I am older than stress. This realization struck the other day asI was taking stock of the modern-day conveniences invented since my 1954 birth.

Color TV, let alone plasma, LCD, flat screens, HD and now even 3D. The VCR and video camera. The remote control. Touch-tone telephones, cordless phones, and cellular phones. Cassette tape from 8-track to micro and now SD cards. Compact discs. The personal computer, laptop, notebook and tablet computer, too. The microwave, breadmaker, garage-door opener, and even the Nautilus machine.

Those of us old enough to remember the milk man making deliveries and the doctor arriving for a house call also ushered in the dawning of a modern-day phenomenon: STRESS.

Of all risk factors for chronic health problems, stress is one of the most difficult to address, perhaps because the definition of excessive stress varies widely from person to person, and because its effects are so pervasive. Another problem with stress is that many people take persistent stress for granted; it becomes a way of life. A third difficulty lies in the fact that what relieves stress for some people does not work as well for others.

Fortunately, this last observation has one important exception -- an appropriate program of physical activity appears to help relieve stress for almost everyone.


Good Stress, Bad Stress

The harm quotient of stress depends on what you consider stressful. Our bodies are accustomed to and stimulated by a certain amount of arousal. Yes, arousal . . . sorry there isn't a better word.

Getting a little nervous before a presentation, exam, workout, or other performance can provide an adrenaline pump. Stress associated with a sense of control and positive outcomes is less harmful than stress that feels negative and out of control. The nature of our emotional response to stress has a strong effect on how stress affects our health. Feelings of anger, fear, alienation, isolation, helplessness and hopelessness are associated with an increased risk of stress-related disorders.

But even pleasant periods of arousal must be balanced by relaxation. Too much of a good thing is still too much. Each person must figure out, usually by trial and error, the best balance of arousal and relaxation for his or her situation. The impact of stress on health is mediated by a number of genetic, environmental and personality variables; each person is unique, and each person's stress response is unique. Some people have a great deal of stress tolerance and seem to thrive on high levels of arousal, while others feel overwhelmed and exhausted by relatively low levels of stimulation. Most people can tell when they are experiencing too much stress. Usually some physical, psychological or behavioral symptom serves as a stress barometer to let them know they're on overload. My ears turn red. Others get headaches, feel depressed, or drink alcohol.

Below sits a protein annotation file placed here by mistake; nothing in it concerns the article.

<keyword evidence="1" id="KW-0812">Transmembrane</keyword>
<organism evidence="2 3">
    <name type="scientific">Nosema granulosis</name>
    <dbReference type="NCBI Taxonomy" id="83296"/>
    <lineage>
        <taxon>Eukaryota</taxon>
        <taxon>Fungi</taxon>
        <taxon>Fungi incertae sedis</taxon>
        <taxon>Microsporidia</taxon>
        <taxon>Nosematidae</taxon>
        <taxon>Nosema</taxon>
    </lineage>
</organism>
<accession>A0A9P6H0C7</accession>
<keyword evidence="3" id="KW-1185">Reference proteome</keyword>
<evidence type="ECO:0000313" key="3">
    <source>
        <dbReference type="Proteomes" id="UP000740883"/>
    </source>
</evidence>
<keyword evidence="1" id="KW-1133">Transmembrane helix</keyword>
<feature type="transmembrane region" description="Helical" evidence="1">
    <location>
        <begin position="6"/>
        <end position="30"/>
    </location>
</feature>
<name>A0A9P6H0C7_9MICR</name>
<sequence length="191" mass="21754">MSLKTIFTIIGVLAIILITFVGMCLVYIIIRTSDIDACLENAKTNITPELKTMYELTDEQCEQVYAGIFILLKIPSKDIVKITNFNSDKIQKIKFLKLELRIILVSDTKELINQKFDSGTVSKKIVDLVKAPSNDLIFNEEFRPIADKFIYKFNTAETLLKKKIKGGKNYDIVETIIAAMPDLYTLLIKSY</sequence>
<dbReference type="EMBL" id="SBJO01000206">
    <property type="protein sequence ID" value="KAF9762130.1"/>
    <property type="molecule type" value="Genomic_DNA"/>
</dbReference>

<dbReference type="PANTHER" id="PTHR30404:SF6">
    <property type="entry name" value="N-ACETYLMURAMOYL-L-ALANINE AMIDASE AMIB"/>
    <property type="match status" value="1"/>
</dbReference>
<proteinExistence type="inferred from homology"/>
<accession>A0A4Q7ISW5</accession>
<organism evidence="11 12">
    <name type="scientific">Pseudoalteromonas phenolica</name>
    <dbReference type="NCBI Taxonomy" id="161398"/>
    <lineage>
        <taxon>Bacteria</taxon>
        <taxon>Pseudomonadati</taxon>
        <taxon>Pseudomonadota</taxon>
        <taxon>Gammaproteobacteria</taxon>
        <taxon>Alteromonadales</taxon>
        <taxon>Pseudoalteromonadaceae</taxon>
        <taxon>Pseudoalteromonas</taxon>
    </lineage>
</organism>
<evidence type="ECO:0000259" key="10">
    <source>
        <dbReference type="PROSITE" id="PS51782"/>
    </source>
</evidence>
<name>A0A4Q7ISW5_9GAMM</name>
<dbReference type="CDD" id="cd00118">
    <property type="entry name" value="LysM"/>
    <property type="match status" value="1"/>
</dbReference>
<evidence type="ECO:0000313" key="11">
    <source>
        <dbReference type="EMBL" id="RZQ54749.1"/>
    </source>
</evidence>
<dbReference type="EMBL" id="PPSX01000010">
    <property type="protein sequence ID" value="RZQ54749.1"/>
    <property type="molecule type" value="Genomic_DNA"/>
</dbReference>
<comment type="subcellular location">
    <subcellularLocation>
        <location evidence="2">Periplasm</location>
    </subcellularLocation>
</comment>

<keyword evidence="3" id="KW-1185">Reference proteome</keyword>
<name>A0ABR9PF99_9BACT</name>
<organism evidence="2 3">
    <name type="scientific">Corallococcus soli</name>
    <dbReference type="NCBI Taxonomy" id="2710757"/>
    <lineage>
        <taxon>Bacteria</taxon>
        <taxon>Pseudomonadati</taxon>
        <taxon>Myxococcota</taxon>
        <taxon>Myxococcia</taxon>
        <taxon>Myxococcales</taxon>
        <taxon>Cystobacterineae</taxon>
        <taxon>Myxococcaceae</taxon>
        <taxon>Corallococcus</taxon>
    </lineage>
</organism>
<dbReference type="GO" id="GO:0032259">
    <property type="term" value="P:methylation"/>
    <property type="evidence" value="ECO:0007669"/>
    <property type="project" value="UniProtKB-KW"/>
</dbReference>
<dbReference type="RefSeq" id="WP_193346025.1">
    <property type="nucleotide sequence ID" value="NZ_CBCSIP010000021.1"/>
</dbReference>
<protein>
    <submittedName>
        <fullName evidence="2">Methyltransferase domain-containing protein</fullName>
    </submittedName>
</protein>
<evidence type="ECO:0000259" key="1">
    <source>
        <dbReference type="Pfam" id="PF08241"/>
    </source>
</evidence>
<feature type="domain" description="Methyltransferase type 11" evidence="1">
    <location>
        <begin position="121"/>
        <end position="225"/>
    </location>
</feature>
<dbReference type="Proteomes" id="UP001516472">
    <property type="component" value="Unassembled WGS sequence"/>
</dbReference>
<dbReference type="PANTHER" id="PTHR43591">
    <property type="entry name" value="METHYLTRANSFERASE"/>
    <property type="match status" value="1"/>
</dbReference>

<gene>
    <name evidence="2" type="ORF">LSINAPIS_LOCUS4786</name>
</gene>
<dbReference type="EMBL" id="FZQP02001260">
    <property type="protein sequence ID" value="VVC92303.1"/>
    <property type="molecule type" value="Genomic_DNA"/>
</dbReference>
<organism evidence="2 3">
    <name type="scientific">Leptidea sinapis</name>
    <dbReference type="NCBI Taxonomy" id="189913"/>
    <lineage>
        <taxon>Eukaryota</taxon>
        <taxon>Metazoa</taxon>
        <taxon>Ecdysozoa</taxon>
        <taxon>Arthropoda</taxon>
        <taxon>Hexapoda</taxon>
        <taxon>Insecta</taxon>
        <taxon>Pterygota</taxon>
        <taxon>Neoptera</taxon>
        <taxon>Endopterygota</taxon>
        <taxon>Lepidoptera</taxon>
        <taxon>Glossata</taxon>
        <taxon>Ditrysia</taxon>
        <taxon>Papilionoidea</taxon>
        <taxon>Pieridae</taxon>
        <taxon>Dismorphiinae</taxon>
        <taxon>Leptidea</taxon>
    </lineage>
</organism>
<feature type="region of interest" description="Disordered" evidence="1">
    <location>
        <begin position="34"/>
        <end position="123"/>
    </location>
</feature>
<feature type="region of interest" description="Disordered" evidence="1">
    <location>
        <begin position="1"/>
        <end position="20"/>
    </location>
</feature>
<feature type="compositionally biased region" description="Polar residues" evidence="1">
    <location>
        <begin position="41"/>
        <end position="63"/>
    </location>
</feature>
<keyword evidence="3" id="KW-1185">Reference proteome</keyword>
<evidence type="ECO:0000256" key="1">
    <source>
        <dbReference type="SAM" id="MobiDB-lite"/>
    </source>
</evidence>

Too many negative consequences should motivate you to make some appropriate life-style change or changes.


Health Hazard

Under stress, the musculoskeletal system braces for fight or flight. Chronic stress can create painful muscle tension or worsen existing musculoskeletal problems. Areas most vulnerable to such problems include muscles of the jaw, head, neck, shoulders and back. Knots and tightness occur.

Chronic stress decreases the strength of the immune response, and people are more likely to succumb to viral and bacterial infections. Stress may exacerbate allergies and autoimmune disorders. Skin problems can also worsen during periods of stress.

Severe and prolonged stress can be a disaster, contributing to hypertension and leading to hemoconcentration and faster clotting rates hallmarks of cardiovascular disease.

You should be thrilled to death you're working out. According to a recent report:

"Stress hormones damage the arterial lining, and make unhealthy arteries more prone to spasms which occlude blood flow. Stress may lead to maladaptive changes in sleep, eating and exercise habits, and increased use of harmful substances such as caffeine, alcohol, tobacco and other drugs, all of which may contribute to cardiovascular disease. Stress may interact with personality variables such as hostility, feelings of isolation, low self-esteem and emotions such as anger and depression, to increase artery disease.

"When stressed, a person may experience a dry mouth, a lump in their throat, butterflies in their stomach or a negative gut response. All of these symptoms reflect the effect of stress on the digestive system. While most digestive problems are not caused solely by stress, it exacerbates these disorders. Examples are gum disease, ulcers, nervous stomach and nausea, irritable bowel syndrome, chronic constipation, chronic diarrhea and some types of inflammatory bowel disease."

Psychological disorders can also result, including depression, anxiety, phobias and addictions. Eating disorders, irritability, insomnia and nervous habits such as nail-biting can also be stress-induced.

Experts say that one of the simplest and most immediate approaches to stress reduction is to make time, even small amounts, for exercise and recreation. Perhaps more changes are needed, but this is a good first step. It is easy to lose sight of what's important when under stress. Habits essential to long-term health such as effective exercise and diligent eating often get put on hold as we put out the fires that can't wait until tomorrow. A few weeks in crisis mode won't kill us, but we have to return to a more healthful life at some point.

What's really stressful is when the remote control doesn't work, the PC needs repair, the video camera gets stolen, and the dough doesn't rise in the breadmaker.

Hey, maybe there's a connection?

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